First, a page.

1

So, there are dormitory regulations and country laws. In the first rules, nothing told about privacy. But according to country law, there is. For example: "Dormitory assistant has the right to enter students room without their permission."

AND

"Every person shall have the right to demand that his private and family life is respected. There shall be no violation of the individual's private and family life."

Dormitory located inside the country of course, so the question here is: Which one here is right? Constitution or dormitory regulations?

9
  • Could you give us a jurisdiction? And is the school state funded or take money grants from the state?
    – hszmv
    Jan 8, 2021 at 12:42
  • 1
    It's about dormitory for students. No education is intended. Institution and dormitory are separate. Jan 8, 2021 at 12:56
  • Does the college own the dorm building? And funding does matter for the answer.
    – hszmv
    Jan 8, 2021 at 13:14
  • The dormitory is independent of the college. Students are the funding as long as they stay there. Jan 8, 2021 at 13:21
  • 6
    Thew question mentions "country laws". Which country? The way in which national laws affect local or private institutions varies widely from one country to another. If the country is a federal one , which province or state, as that may also change things? Jan 8, 2021 at 15:47

2 Answers 2

2

Dormitory regulations such as "Dormitory assistant has the right to enter students room without their permission." form part of the policy of the dormitory or whatever entity controls it. Students probably agree, in a contract, to accept and abide by such rules.

What the question calls "country laws" such as "Every person shall have the right to demand that his private and family life is respected. There shall be no violation of the individual's private and family life." probably restrict the action of police and other government agencies. They may or may not also apply to some degree to non-government actors. Thus knowing whether the dormitory is in some way government-run is likely to be important to a good answer.

It may well be that by moving in to the dormitory and accepting its rules, the student has agreed to an exception to national laws about privacy. It is possible that the laws do not permit such an exception, and the corm rule are not legally valid. Without knowing the country at least, one cannot say.

1
  • In Europe, the European Convention on Human Rights has no exceptions for non-state actors. Privacy is covered by article 8. The only exceptions are for public authorities.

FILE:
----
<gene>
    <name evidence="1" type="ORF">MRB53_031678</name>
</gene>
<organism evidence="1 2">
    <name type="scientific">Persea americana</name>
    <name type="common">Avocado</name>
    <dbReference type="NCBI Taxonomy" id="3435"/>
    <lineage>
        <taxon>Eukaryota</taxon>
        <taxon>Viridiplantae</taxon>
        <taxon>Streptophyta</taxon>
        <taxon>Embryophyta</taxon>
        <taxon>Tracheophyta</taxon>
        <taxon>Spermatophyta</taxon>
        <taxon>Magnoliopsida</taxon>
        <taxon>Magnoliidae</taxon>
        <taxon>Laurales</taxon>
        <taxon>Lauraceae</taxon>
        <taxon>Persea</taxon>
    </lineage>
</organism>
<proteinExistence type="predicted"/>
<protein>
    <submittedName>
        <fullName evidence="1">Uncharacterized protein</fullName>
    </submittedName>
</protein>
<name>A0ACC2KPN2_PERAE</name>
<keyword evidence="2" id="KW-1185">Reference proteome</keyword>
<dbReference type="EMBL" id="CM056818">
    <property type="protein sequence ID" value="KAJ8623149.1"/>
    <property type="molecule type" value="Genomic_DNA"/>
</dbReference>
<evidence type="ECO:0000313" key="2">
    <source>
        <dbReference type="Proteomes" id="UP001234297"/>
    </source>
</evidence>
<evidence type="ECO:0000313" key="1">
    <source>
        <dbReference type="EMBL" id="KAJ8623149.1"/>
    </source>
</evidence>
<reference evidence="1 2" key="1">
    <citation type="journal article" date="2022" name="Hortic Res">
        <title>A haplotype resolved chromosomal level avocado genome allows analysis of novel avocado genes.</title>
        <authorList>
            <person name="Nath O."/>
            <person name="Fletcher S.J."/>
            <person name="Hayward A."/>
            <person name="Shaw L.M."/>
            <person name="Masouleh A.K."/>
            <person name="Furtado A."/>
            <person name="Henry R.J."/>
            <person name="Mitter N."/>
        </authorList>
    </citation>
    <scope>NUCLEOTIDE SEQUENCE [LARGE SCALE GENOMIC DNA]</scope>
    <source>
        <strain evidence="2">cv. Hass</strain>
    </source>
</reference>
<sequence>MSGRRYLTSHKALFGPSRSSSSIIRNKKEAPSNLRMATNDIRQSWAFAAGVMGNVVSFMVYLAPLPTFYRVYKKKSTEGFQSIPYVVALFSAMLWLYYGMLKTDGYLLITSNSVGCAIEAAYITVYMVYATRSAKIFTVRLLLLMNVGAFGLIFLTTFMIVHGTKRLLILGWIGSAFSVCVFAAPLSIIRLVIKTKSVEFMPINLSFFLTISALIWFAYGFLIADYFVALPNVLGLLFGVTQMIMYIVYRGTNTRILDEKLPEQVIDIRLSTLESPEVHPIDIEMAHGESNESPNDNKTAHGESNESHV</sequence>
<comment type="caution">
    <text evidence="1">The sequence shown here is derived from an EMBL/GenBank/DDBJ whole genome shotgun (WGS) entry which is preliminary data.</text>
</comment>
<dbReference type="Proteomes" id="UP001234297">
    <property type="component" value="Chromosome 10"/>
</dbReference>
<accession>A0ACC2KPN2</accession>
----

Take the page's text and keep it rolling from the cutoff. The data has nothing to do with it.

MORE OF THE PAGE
– MSalters
    Jan 9, 2021 at 2:02
1

Article 23 para 1 continues with the sentence "The exceptions necessitated by legal proceedings shall be reserved". However, Art 25 is specifically directed at dwelling searches, and has more explicit provisions regarding court orders. An unanswered question is how the scope of the state's constitution is determined. Typically, a constitution only limits the power of the state, so if this is a government university that a constitutional-infringement argument would carry more weight. Legislation may have been passed which explicitly incorporates this article against private interests, but we don't and apparently cannot determine from here if that has happened. Art. 12 expression an obligation for the state to act to recognize and protect Part II rights, but a plausible legal answer by the government is "We're discussing that: wait until there is a law".

If we change jurisdiction to the US, the US Constitution protects against unreasonable search, but that applies to searches by the government, and not by parents or employers, for example. However, each state has enacted laws that would require permission of the person in authority, in the case of tenants and landlords. There is no 50-state answer to the question of whether dormitory-owners can reserve the right to search without permission: it may be in the dormitory contract. Indeed, I don't think that any state in the US grants a minor immunity from parental search of the parent's property occupied by the minor.

Appeal to EU law will not help, since North Cyprus and its constitution are not recognized by the EU.

Your Answer

By clicking “Post Your Answer”, you agree to our terms of service, privacy policy and cookie policy

Not the answer you're looking for? Browse other questions tagged or ask your own question.